Key Points

Question 
Was a surge in viral and respiratory cases differentially associated with emergency department (ED) care at children’s hospitals in a statewide quality collaborative?

Findings 
In this cohort study of more than 2.7 million ED visits, prolonged wait times and lengths of stay were common at children’s hospitals. Greater visit volumes were associated with increased likelihood of ED revisits across hospitals.

Meaning 
Periods of illness surge have differential associations with ED care for children by setting, highlighting the importance of coordinating pediatric readiness and surge preparedness across diverse EDs.

Importance 
Pediatric readiness is essential for all emergency departments (EDs). Children’s experience of care may differ according to operational challenges in children’s hospitals, community hospitals, and rural EDs caused by recurring and sometimes unpredictable viral illness surges.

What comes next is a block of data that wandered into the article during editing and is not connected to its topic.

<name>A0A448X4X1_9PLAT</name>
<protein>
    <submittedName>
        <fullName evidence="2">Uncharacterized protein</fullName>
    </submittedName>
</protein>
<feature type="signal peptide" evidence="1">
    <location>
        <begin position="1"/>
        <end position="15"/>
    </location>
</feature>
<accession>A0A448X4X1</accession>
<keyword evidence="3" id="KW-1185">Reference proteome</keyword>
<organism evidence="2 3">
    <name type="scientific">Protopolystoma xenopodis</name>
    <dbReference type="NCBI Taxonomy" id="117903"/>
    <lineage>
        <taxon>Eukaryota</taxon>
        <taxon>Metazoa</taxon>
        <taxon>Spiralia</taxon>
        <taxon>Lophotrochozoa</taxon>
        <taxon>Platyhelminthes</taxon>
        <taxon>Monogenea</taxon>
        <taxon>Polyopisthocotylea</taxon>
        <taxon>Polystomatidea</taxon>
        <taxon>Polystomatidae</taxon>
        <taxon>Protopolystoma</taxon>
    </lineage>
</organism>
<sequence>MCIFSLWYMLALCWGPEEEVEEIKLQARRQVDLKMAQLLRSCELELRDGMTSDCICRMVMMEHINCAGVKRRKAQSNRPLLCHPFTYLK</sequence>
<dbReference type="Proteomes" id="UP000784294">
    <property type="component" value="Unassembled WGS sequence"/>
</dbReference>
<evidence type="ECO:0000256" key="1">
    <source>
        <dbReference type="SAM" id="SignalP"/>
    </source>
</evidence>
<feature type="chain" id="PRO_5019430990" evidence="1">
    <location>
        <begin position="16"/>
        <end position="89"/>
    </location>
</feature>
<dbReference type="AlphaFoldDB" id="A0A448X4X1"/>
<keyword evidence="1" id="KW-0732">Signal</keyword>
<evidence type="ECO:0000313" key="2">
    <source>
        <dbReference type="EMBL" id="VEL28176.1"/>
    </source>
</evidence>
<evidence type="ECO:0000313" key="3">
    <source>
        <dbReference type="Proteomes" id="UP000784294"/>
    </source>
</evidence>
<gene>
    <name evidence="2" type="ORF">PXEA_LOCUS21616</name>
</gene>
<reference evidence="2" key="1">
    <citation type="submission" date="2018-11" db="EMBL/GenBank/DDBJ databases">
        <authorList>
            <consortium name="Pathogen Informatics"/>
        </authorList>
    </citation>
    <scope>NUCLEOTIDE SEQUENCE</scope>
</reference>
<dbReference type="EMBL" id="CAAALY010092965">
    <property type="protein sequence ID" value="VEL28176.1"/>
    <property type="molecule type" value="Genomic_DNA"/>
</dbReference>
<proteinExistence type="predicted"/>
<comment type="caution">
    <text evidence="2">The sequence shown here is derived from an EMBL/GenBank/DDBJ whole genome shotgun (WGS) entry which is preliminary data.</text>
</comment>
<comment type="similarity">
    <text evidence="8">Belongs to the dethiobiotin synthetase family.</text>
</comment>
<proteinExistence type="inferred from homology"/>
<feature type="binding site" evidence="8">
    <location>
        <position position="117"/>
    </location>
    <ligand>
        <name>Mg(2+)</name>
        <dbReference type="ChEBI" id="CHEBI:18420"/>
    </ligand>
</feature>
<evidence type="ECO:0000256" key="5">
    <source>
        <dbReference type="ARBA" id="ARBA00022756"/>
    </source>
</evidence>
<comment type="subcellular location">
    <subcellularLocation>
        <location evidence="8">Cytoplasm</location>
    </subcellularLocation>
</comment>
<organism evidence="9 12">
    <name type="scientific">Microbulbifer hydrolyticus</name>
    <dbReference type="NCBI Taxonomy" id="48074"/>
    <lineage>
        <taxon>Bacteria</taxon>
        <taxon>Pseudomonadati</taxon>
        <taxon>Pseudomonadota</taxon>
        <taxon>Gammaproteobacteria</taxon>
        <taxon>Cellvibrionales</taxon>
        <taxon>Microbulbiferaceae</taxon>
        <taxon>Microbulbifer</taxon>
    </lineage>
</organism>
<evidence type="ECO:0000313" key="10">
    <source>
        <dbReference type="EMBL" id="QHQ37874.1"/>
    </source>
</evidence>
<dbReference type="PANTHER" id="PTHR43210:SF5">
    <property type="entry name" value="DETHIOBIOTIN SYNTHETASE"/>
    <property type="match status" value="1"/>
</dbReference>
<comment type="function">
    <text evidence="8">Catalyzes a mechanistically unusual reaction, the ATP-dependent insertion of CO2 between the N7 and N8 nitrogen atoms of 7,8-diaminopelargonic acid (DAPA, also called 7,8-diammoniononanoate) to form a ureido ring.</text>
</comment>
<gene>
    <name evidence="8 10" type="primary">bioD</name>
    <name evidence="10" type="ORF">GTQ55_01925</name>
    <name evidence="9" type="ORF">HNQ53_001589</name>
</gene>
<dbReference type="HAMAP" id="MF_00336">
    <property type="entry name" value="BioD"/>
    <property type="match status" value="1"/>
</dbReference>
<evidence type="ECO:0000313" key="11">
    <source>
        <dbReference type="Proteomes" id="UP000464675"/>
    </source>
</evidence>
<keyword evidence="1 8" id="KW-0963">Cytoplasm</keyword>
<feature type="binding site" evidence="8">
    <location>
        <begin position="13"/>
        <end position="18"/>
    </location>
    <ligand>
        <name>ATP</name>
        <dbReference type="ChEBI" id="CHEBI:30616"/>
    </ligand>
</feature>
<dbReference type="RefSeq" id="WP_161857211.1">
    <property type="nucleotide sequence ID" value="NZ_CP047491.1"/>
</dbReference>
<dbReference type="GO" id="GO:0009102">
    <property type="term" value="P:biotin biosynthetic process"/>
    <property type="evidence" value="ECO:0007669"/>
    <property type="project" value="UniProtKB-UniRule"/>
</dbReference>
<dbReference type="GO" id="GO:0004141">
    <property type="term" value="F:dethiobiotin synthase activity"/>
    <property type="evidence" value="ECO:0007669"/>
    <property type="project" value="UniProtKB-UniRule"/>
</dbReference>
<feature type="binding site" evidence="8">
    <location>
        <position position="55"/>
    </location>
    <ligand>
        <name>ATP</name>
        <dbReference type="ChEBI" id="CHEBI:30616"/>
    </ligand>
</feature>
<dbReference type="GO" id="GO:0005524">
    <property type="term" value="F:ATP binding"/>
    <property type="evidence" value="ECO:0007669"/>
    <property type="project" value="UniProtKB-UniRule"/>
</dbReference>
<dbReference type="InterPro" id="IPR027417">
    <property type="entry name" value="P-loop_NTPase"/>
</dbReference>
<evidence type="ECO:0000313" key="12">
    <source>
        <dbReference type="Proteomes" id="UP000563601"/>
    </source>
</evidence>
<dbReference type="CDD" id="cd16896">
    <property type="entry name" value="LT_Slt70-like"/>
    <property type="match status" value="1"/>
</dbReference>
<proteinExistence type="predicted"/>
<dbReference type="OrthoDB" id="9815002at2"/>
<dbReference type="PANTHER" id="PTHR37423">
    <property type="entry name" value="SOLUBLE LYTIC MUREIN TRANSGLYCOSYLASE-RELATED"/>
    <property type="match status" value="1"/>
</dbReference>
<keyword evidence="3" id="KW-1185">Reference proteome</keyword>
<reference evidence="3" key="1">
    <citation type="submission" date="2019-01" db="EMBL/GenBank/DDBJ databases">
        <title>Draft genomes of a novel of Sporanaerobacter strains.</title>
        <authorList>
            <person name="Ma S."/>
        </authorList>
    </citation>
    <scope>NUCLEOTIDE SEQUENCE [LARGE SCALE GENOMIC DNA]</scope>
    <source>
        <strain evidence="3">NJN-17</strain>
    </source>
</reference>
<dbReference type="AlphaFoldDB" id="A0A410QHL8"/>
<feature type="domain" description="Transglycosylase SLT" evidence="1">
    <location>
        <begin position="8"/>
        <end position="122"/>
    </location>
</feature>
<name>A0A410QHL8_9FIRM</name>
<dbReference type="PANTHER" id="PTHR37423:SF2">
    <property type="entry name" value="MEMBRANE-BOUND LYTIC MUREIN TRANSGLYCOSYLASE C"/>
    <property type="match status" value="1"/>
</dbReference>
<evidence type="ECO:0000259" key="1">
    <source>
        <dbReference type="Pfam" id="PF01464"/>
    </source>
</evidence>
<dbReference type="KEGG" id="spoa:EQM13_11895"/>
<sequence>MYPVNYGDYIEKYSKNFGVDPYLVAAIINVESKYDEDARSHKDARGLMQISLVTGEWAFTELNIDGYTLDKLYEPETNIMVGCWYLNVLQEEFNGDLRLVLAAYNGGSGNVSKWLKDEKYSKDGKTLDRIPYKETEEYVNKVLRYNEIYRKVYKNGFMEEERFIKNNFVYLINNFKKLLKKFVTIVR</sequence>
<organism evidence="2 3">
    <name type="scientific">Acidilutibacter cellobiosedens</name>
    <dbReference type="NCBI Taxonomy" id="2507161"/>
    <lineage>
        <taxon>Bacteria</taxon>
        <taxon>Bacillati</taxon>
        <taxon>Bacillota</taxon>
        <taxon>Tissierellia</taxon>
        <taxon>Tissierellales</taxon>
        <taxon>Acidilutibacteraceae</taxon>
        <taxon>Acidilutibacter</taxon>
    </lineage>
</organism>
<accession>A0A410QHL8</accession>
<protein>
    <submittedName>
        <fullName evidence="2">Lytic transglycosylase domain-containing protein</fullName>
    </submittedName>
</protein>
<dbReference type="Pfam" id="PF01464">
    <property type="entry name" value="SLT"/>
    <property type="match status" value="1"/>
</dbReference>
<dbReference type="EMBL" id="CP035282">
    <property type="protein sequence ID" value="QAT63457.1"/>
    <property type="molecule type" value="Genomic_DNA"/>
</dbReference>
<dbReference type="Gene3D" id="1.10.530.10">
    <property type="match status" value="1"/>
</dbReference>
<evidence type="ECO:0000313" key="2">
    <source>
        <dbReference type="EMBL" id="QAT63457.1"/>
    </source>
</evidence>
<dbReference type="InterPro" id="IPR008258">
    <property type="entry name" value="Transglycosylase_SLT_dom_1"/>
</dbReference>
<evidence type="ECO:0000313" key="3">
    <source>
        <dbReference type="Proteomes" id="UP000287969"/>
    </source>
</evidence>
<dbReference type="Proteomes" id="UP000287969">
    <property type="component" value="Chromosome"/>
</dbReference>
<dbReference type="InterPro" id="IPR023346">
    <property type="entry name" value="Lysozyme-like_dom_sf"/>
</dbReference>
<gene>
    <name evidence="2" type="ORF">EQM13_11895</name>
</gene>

Objective 
To describe wait times, lengths of stay (LOS), and ED revisits across diverse EDs participating in a statewide quality collaborative during a surge in visits in 2022.

Design, Setting, and Participants 
This retrospective cohort study included 25 EDs from the Michigan Emergency Department Improvement Collaborative data registry from January 1, 2021, through December 31, 2022. Pediatric (patient age <18 years) encounters for viral and respiratory conditions were analyzed, comparing wait times, LOS, and ED revisit rates for children’s hospital, urban pediatric high-volume (≥10% of overall visits), urban pediatric low-volume (<10% of overall visits), and rural EDs.

Exposures 
Surge in ED visit volumes for children with viral and respiratory illnesses from September 1 through December 31, 2022.